There’s usually a pecking order in the animal kingdom. There are queen bees, alpha gorillas, and male-female wolf pairs that dominate the pack. Humans are no different.
This may come as a shock, but organizational constructs like tribes, societies, and companies are not the result of high-level intelligence but of primitive survival impulses reinforced by neurotransmitters in the brain’s ancient limbic system.
To say that leadership and organizational behavior has been successful in the animal kingdom is a gross understatement. The planet is fully populated by millions of animal species that all exhibit the same sort of behavior.
The point is, leadership is not so much a thought process as it is instinctive behavior. It’s evolutionary. It’s to a great extent responsible for our survival on earth. And that’s why we do it. As survival imperatives go, it’s right up there with eating and breeding. No kidding.
So when I say, “Leaders lead. Followers follow. You can’t do both,” in my upcoming book, Real Leaders Don’t Follow, I’m not making this stuff up. It’s biology. Granted, you can behave any way you like by overriding your survival instincts, but neither you nor I get to change how the species behaves. Evolution’s got that covered.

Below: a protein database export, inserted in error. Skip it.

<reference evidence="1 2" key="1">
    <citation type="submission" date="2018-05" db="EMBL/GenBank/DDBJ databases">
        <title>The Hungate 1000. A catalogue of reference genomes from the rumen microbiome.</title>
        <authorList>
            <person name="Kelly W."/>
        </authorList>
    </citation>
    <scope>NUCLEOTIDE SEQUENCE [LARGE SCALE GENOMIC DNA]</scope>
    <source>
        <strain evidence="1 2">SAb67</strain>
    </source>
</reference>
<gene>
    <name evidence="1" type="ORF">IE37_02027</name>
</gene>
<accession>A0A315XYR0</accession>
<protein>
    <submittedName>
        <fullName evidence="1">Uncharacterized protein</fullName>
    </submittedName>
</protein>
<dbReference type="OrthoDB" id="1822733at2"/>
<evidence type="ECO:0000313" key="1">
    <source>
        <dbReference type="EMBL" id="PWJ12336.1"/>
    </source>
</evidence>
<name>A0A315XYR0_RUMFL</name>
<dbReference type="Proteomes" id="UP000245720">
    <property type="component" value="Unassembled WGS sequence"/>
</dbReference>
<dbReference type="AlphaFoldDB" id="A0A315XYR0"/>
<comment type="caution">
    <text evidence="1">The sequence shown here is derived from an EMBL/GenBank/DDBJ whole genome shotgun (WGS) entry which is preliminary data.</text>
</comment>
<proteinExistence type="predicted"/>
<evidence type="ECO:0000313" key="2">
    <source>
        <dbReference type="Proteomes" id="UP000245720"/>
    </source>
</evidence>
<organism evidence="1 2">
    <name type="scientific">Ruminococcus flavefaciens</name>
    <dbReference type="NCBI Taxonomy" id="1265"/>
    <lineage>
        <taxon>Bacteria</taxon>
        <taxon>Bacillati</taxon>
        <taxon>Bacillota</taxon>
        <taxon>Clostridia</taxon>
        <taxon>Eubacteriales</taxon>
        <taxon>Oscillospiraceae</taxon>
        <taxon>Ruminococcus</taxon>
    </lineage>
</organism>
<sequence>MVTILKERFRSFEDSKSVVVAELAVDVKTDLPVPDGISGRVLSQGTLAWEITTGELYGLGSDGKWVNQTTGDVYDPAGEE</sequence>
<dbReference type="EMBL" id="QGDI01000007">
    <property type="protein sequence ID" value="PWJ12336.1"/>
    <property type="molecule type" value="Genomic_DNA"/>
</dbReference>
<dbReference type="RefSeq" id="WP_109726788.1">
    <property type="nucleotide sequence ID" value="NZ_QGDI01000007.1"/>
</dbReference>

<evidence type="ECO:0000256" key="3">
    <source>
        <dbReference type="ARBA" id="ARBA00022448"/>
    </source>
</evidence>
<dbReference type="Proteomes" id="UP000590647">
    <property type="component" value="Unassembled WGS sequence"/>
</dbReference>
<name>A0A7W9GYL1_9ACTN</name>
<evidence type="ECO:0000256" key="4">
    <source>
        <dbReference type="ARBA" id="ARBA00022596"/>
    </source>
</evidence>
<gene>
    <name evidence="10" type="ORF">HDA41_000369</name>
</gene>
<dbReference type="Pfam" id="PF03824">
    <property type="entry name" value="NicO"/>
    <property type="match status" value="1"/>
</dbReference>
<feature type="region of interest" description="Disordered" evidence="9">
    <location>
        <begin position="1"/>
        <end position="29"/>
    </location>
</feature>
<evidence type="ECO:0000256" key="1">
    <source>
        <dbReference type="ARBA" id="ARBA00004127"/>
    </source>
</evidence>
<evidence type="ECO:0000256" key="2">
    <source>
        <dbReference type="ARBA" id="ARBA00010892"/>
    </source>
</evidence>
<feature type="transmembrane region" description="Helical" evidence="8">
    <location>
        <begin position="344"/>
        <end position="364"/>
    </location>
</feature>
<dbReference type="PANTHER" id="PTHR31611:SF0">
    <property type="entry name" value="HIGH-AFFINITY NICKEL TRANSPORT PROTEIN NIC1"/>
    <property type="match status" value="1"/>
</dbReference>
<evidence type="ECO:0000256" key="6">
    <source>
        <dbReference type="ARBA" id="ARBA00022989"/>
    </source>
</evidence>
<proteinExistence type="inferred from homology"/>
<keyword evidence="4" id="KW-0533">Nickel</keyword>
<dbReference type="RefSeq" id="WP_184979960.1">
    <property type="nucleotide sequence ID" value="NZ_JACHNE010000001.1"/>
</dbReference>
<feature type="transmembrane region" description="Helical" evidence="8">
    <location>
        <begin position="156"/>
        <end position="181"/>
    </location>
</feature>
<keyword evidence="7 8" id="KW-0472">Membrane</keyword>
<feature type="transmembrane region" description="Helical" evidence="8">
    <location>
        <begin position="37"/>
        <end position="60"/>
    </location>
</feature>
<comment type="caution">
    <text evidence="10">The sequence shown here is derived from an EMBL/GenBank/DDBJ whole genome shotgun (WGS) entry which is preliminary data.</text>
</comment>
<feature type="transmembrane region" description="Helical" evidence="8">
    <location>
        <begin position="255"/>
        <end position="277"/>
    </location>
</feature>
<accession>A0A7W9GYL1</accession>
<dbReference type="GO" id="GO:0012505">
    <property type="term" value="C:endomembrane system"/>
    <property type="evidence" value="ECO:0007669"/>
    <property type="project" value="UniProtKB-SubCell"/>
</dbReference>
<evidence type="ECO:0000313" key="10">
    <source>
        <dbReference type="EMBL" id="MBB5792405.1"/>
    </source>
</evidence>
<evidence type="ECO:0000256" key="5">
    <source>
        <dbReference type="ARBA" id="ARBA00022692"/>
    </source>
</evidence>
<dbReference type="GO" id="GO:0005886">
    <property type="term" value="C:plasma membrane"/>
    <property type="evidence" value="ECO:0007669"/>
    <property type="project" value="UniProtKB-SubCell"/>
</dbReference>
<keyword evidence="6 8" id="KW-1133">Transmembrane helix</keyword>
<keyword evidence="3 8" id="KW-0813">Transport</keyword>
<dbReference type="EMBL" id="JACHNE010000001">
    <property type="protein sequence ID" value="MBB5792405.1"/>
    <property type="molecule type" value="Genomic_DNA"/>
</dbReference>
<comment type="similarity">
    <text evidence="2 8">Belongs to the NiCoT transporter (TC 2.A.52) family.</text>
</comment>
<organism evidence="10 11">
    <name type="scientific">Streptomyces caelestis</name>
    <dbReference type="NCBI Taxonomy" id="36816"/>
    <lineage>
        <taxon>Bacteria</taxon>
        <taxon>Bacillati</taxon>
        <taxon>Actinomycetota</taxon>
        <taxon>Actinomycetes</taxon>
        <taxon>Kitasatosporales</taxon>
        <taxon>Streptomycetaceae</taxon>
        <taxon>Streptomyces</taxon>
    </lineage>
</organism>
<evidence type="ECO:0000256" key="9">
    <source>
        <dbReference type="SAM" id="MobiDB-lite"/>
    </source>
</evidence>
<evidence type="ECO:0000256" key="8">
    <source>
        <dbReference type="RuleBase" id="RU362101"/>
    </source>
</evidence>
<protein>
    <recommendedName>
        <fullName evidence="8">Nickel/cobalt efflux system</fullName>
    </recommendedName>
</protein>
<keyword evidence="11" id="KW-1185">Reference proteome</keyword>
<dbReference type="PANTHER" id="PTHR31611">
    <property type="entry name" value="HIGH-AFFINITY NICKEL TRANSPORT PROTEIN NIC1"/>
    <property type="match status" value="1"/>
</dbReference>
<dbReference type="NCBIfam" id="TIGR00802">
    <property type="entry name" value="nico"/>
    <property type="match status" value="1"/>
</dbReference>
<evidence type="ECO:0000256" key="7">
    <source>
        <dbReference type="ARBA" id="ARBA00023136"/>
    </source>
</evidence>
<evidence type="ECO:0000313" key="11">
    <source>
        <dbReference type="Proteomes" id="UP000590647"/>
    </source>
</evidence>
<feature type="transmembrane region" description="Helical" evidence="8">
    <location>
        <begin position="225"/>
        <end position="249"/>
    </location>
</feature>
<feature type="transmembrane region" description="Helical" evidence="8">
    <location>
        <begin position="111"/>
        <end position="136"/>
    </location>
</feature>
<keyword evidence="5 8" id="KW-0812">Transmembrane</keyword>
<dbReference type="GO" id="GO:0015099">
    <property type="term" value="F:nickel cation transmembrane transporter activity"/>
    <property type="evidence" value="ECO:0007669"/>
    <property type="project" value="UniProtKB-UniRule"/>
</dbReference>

I know you didn’t click on the headline to get a biology lesson, but it’s important to understand that leadership is not really about traits or habits. It’s primarily a behavioral phenomenon. So let’s be practical for a moment and discuss the sort of behavior we consistently value in our most cherished leaders.
Apple CEO Tim Cook credits the company’s success in no small part to Steve Jobs’s role as a teacher. The way Apple’s unique culture continues to flourish and scale, even as the company grows to enormous size and valuation, is a testament to the way Jobs taught his team what matters most, so they could teach their teams, and so on.
If they hear you, they will listen.
Whether it’s politics, business, or non-profit, there are great demands on leaders’ time. That comes with the territory. So there are physical, organizational, and mental barriers they put up to block out the noise. Nevertheless, their success depends on being open to new and different perspectives. So, if they hear you, they will listen.